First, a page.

When I was fourteen years old, I weighed 194 pounds. I was only five and a half feet tall, but my size-12 jeans left prints on my belly, and there was no way I could ever shop at any of the same stores as my friends. I hated going to school because there was never any doubt I’d be the token fat girl in class, and as soon as I came home each day, I went straight to the pantry or the fridge to find some comfort. I was in a bad, dangerous place with no hope of finding a way out.
The scary thing was, I didn’t understand why it had happened. I knew I was big when I went to the doctor’s office and weighed in at 143 pounds as a 12-year-old, so I started battling. Mom bought me a “Slim Kids” membership and told me I’d get a prize for every five pounds I lost. I ate only whole-grain bread that my mom baked from scratch. I ate brown rice with chicken because it was healthy and good for me. I ate so much of every diet food that I managed to gain fifty more pounds in two years and was absolutely baffled as to where I went wrong.
One night, unable to sleep, I stepped onto the bathroom scale and weighed myself. Stepped off, stepped back on. No change. Off, on. Off, on. I continued, praying and wishing that the number would somehow go down. Frustrated that the same blinking numbers appeared, I sank onto the bath mat and sobbed. I tugged at the rolls on my stomach, the fat on my thighs, and imagined slicing it all off with big, oversized scissors. My mom knocked lightly on the bathroom door, saw my crumpled and defeated self on the floor next to that merciless scale, and sat down to cry along with me.
If you can relate to that crying girl and her mother on the floor, I am sorry. Luckily, this story has a happy ending, and that awful scene isn’t it. You know the saying, “If you want something you’ve never had, you have to do something you’ve never done?” Well, that kind of sums up my escape route out of obesity.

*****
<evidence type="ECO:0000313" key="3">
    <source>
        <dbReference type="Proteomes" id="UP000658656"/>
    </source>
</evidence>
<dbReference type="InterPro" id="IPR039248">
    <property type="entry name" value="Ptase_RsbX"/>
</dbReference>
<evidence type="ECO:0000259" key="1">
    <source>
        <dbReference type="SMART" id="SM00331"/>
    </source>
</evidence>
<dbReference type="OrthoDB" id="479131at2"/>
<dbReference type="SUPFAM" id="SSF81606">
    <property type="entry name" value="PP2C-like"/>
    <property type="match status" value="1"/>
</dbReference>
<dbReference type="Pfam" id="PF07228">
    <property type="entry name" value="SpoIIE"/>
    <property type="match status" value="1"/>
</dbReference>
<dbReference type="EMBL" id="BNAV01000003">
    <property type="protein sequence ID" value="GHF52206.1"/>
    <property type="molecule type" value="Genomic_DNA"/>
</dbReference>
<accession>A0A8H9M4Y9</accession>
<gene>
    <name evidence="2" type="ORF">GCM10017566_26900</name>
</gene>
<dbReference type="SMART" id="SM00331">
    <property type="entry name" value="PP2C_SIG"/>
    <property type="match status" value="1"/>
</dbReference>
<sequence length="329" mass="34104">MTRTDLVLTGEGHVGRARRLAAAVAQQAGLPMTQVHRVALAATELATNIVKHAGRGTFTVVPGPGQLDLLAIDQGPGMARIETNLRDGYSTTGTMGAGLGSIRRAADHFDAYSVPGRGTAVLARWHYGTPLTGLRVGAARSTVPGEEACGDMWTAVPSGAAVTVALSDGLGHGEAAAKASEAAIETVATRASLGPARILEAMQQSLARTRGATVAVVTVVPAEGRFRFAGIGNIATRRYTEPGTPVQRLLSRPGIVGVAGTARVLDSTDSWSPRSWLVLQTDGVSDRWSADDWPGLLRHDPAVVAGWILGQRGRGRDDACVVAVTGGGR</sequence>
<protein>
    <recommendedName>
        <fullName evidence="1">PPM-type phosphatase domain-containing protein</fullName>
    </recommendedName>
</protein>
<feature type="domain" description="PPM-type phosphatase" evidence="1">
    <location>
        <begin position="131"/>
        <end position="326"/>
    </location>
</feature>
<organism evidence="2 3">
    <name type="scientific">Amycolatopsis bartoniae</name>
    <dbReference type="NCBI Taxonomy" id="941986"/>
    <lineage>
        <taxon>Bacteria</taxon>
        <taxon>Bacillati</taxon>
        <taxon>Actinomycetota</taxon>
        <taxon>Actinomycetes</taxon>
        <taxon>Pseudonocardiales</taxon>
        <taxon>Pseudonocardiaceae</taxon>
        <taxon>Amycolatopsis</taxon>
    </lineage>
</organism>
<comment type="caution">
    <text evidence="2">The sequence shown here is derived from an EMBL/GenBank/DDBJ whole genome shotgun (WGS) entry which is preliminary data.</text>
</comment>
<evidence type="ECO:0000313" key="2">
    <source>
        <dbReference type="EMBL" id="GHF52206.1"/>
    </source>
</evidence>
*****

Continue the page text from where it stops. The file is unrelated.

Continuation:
My parents and I went to see some friends who’d had rapid weight loss success and wanted to offer it to other people. They had a very basic program, but their iDXA scanner showed me an in-depth picture of what was really going on in my body. “The bad parts are red,” they said, and I wanted to hide my bright red scan in a dark corner where no one could see what a monster I was. But I didn’t. With an amount of maturity that still surprises me, I recognized that this was not the time for shame. This was a hand reached out to save me, and I could not grasp it if I slunk back to the corner of ignorance and denial.
The people taught me a new way of eating. Lots of egg whites, lots of vegetables. Not much else. One precious apple a day. At first, I did a lot of whining and moaning about how hard it was, but after the first weekend, the scale told me I had lost eight pounds. I couldn’t believe it and looked warily at the mirror for validation, to see if it really was true. My face didn’t look any different, but as I lifted my shirt to expose my stomach, it seemed like a large chunk of flesh had been scooped away. I later learned that my body would soon redistribute the fat to make up for the weight loss, but that weird absence of fat strengthened me like no other diet, pep talk, or chastisement could. For the first time, I saw results.
The following months got easier as our family settled into a routine that soon became a lifestyle. Mom and Dad saw so much success that they developed a detailed version of the program and got into the business themselves. We ate protein for breakfast, lunch, and dinner, figured out creative alternatives to our favorite foods, and, most importantly, understood what happened in our bodies. We were totally different people and were better for it. Within six weeks, I lost 35 pounds and the kids at my junior high couldn’t figure out what on earth had happened. I finally felt confident—not because I could shop at the same stores as my friends, but because I proved to myself that I could do very hard things. I was free.
It’s hard to believe that my escape happened almost ten years ago. The past ten years haven’t been easy; demons don’t die with grace. However, because my perspective changed and my knowledge changed my lifestyle, I kept my freedom through high school, through college, and even through a year-and-a-half in Brazil. Now, my husband and I enjoy a healthy life together and plan to raise children with the same knowledge that saved me.
I remember who I was with a little sadness, but mostly hope. There is always, always a way out! I look forward to working with Prolean Wellness because there are thousands of people who relate to my story, and I want to help. I re-wrote the story of my obesity, and I know that you can as well.